Mineralium Deposita

, Volume 53, Issue 3, pp 299–309 | Cite as

Oxidation state inherited from the magma source and implications for mineralization: Late Jurassic to Early Cretaceous granitoids, Central Lhasa subterrane, Tibet

  • MingJian Cao
  • KeZhang Qin
  • GuangMing Li
  • Noreen J. Evans
  • Brent I.A. McInnes
  • JinXiang Li
  • JunXing Zhao
Article
  • 330 Downloads

Abstract

Arc magmas are more oxidized than mid-ocean ridge basalts; however, there is continuing debate as to whether this higher oxidation state is inherited from the source magma or developed during late-stage magmatic differentiation processes. Well-constrained Late Jurassic to Early Cretaceous arc-related intermediate to felsic rocks derived from distinct magma sources provide us with a good opportunity to resolve this enigma. A series of granitoids from the western Central Lhasa subterrane were analyzed for whole-rock magnetic susceptibility, Fe2O3/FeO ratios, and trace elements in zircon. Compared to Late Jurassic samples (1.8 ± 2.0 × 10−4 emu g−1 oe−1, Fe3+/Fetotal = 0.32 ± 0.07, zircon Ce4+/Ce3+* = 15.0 ± 13.4), Early Cretaceous rocks show higher whole-rock magnetic susceptibility (5.8 ± 2.5 × 10−4 emu g−1 oe−1), Fe3+/Fetotal ratios (0.43 ± 0.04), and zircon Ce4+/Ce3+* values (23.9 ± 22.3). In addition, positive correlations among whole-rock magnetic susceptibility, Fe3+/Fetotal ratios, and zircon Ce4+/Ce3+* reveal a slight increase in oxidation state from fO2 = QFM to NNO in the Late Jurassic to fO2 = ∼NNO in the Early Cretaceous. Obvious linear correlation between oxidation indices (whole-rock magnetic susceptibility, zircon Ce4+/Ce3+*) and source signatures (zircon εHf(t), TDM C ages) indicates that the oxidation state was predominantly inherited from the source with only a minor contribution from magmatic differentiation. Thus, the sources for both the Late Jurassic and Early Cretaceous rocks were probably influenced by mantle wedge-derived magma, contributing to the increased fO2. Compared to ore-forming rocks at giant porphyry Cu deposits, the relatively low oxidation state (QFM to NNO) and negative εHf(t) (−16 to 0) of the studied granitoids implies relative infertility. However, this study demonstrates two potential fast and effective indices (fO2 and εHf(t)) to evaluate the fertility of granitoids for porphyry-style mineralization. In an exploration context for the west Central Lhasa subterrane, features indicative of potential fertility might include more oxidized, positive εHf(t), young rocks (<130 Ma).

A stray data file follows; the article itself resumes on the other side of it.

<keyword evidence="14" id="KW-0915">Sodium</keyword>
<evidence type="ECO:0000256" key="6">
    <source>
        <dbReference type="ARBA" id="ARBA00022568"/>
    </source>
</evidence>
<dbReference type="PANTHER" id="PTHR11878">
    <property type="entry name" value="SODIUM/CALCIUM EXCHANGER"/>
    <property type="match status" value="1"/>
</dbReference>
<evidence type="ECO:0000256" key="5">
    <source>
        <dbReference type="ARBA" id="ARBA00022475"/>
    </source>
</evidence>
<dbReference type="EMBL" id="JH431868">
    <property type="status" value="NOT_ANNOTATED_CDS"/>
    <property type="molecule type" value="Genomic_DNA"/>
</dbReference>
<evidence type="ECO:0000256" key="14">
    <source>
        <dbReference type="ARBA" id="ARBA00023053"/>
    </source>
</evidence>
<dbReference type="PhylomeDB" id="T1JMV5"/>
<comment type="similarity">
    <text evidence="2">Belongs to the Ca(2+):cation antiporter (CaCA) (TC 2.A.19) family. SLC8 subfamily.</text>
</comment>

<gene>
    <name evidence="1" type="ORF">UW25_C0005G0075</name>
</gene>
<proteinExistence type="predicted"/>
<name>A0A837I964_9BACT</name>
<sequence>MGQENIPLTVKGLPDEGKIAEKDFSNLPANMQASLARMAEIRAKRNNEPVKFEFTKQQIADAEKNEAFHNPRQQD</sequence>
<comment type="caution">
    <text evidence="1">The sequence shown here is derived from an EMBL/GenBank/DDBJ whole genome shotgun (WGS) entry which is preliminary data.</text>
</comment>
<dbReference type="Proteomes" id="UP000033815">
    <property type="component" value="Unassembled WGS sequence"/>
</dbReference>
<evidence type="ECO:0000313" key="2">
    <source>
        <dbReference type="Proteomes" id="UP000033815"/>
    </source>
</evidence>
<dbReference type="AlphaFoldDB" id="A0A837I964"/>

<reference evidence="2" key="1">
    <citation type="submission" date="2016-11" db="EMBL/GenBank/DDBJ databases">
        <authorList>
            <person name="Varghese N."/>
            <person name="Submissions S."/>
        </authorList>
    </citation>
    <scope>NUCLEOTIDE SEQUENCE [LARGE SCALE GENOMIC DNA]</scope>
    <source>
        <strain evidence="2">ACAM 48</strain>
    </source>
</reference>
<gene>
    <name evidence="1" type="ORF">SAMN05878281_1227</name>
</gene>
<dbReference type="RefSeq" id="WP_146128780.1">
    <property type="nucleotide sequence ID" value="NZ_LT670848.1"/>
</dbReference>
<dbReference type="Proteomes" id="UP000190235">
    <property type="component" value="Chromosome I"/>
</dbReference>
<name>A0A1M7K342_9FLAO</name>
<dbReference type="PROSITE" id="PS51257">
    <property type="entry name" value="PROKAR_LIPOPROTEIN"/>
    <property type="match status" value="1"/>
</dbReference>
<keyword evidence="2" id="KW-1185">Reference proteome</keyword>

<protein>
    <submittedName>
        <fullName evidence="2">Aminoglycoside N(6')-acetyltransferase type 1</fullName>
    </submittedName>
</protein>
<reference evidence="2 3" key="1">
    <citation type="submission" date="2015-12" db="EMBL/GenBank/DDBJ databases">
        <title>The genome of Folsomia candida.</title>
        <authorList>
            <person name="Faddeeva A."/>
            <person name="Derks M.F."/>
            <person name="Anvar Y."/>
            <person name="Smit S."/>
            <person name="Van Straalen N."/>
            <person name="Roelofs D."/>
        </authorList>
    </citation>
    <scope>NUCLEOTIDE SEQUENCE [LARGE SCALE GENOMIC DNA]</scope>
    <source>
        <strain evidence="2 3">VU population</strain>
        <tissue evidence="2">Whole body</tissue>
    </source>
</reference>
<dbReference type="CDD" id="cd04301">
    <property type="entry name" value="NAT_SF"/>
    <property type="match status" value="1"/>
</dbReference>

Keywords

Oxidation state Magnetic susceptibility Fe3+/Fetotal ratios Zircon Ce4+/Ce3+Central Lhasa subterrane 

Notes

Acknowledgments

The authors are greatly indebted to Jingpeng Sun for assistance with the measurement of whole-rock magnetic susceptibility, Hongyue Wang for assistance with the whole-rock Fe2O3/FeO analysis, and Yueheng Yang for assistance with the LA-ICPMS zircon trace element analysis. We express our gratitude to two anonymous reviewers and the editor Dr. Bernd Lehmann for their constructive comments and excellent suggestions that helped to improve the manuscript. This research was financially supported by Chinese Academy of Sciences Strategic Priority Research Program (XDB03010303), the Natural Science Foundation of China (41672090 and 41472074), the Tibetan Large Deposit Metallogenic Specialization (1212011221073), and International Postdoctoral Exchange Fellowship Program of China to Mingjian Cao.

Supplementary material

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Copyright information

© Springer-Verlag Berlin Heidelberg 2017

Authors and Affiliations

  • MingJian Cao
    • 1
    • 2
  • KeZhang Qin
    • 1
    • 3
  • GuangMing Li
    • 1
    • 3
  • Noreen J. Evans
    • 2
  • Brent I.A. McInnes
    • 2
  • JinXiang Li
    • 3
    • 4
  • JunXing Zhao
    • 1
  1. 1.Key Laboratory of Mineral Resources, Institute of Geology and GeophysicsChinese Academy of SciencesBeijingChina
  2. 2.John de Laeter Center/TIGeR/Applied GeologyCurtin UniversityPerthAustralia
  3. 3.CAS Center for Excellence in Tibetan Plateau Earth SciencesBeijingChina
  4. 4.Key Laboratory of Continental Collision and Plateau Uplift, Institute of Tibetan Plateau ResearchChinese Academy of SciencesBeijingChina

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